One of Garland's famous novels picturing the life of Midwestern farmers.
pon the motherless child and clicked her tongue--tch!
"You poor chick!"
But the thing which had happened was this: Rose had conceived of distance and great cities.
The next day she said: "Pappa John, I want to go way up on the bluffs. I want to go up to Table Rock where I can see way, way off."
"It's a long climb up there, Rosie. You'll get tired."
But Rosie insisted and together they climbed the hill. Up beyond the pasture--beyond the black-berry patch--beyond the clinging birches in their white jackets--up where the rocks cropped out of the ground and where curious little wave-worn pebbles lay scattered on the scant grass.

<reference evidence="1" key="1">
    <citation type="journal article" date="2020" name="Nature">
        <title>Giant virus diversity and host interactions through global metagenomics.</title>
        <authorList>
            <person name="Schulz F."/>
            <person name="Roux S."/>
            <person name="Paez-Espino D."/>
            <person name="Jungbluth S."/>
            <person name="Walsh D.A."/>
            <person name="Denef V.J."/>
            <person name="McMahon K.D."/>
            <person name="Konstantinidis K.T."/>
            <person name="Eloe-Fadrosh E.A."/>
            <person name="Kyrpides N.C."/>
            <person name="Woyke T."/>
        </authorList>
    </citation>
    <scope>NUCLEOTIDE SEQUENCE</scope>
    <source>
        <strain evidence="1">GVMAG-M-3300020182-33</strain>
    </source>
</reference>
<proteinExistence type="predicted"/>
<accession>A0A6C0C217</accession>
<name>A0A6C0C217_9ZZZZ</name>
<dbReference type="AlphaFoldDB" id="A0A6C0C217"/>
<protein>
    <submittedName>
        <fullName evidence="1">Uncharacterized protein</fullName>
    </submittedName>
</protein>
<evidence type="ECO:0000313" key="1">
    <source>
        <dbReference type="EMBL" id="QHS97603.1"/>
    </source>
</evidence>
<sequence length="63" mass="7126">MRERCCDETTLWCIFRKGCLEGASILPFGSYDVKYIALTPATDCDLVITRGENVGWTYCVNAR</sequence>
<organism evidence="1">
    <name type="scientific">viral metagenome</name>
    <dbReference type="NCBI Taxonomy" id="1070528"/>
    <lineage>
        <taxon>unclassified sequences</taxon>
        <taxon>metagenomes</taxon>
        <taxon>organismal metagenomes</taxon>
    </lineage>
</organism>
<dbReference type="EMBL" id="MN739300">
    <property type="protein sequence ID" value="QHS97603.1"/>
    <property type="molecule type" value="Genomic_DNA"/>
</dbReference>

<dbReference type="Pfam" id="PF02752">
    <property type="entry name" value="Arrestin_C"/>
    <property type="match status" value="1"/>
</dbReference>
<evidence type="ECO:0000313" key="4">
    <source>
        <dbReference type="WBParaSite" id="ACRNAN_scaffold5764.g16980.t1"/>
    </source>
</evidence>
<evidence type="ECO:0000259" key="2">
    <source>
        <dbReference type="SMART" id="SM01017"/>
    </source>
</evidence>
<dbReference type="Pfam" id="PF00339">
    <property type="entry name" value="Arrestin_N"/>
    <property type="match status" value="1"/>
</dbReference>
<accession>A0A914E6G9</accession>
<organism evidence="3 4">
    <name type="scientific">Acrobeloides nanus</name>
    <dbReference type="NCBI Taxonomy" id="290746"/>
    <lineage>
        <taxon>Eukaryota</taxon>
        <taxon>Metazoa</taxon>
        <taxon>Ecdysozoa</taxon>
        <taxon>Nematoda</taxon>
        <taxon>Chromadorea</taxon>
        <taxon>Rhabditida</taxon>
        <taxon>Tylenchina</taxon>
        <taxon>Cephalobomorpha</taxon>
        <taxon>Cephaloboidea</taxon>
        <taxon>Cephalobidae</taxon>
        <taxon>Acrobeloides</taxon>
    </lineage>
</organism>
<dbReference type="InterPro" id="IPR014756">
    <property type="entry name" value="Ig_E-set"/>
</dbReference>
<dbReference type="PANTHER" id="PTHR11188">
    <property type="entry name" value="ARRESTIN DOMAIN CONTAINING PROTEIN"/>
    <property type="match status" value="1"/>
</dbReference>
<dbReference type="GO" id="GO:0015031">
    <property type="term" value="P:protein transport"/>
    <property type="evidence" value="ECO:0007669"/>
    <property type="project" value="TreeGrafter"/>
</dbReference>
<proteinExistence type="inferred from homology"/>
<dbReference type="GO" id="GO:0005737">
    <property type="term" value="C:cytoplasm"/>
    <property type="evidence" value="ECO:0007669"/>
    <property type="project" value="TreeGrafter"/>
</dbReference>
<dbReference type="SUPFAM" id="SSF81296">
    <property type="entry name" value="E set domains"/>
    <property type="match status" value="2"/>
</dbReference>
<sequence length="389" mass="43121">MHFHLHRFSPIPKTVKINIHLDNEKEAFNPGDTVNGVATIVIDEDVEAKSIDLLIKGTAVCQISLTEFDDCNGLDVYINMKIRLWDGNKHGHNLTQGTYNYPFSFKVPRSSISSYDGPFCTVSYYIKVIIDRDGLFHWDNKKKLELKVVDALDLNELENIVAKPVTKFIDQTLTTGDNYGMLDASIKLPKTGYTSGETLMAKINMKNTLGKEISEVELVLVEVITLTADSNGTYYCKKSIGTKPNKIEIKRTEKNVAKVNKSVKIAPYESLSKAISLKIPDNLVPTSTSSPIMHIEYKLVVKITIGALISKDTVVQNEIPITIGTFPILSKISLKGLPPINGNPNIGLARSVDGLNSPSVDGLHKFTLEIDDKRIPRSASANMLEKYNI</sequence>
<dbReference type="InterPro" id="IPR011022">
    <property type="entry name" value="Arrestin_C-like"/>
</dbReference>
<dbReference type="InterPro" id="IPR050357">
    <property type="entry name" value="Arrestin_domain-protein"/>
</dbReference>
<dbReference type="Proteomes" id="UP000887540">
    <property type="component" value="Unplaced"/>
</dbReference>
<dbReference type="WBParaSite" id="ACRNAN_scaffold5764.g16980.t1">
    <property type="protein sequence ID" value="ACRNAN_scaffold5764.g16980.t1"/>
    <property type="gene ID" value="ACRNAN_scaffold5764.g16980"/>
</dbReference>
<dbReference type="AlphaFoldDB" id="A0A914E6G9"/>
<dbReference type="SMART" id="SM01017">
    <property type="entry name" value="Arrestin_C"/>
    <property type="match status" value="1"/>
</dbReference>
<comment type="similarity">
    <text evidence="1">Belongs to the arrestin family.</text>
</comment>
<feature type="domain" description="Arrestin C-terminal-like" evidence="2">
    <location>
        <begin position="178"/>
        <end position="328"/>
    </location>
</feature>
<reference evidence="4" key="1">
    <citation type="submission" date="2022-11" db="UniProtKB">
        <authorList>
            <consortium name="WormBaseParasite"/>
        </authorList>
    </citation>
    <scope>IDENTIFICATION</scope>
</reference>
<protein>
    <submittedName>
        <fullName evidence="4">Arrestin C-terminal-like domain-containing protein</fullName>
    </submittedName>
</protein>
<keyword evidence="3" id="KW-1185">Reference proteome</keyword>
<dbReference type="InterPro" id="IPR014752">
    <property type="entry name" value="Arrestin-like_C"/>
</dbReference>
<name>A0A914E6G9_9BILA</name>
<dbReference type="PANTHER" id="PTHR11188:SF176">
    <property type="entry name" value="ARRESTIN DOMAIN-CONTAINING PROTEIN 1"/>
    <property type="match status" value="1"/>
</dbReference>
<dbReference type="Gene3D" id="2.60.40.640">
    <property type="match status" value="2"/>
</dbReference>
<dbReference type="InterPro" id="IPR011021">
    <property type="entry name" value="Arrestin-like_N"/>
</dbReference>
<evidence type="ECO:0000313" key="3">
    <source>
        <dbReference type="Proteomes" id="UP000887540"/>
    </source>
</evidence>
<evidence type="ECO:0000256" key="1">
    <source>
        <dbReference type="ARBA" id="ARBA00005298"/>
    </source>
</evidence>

Once a glittering rattle-snake lying in the sun awoke, and slipped under a stone like a stream of golden oil, and the child shrank against her father's thigh in horror.
They climbed slowly up the steep grassy slope and stood at last on the flat rock which topped the bluff. Rose stood there, dizzy, out of breath, with her hair blown across h
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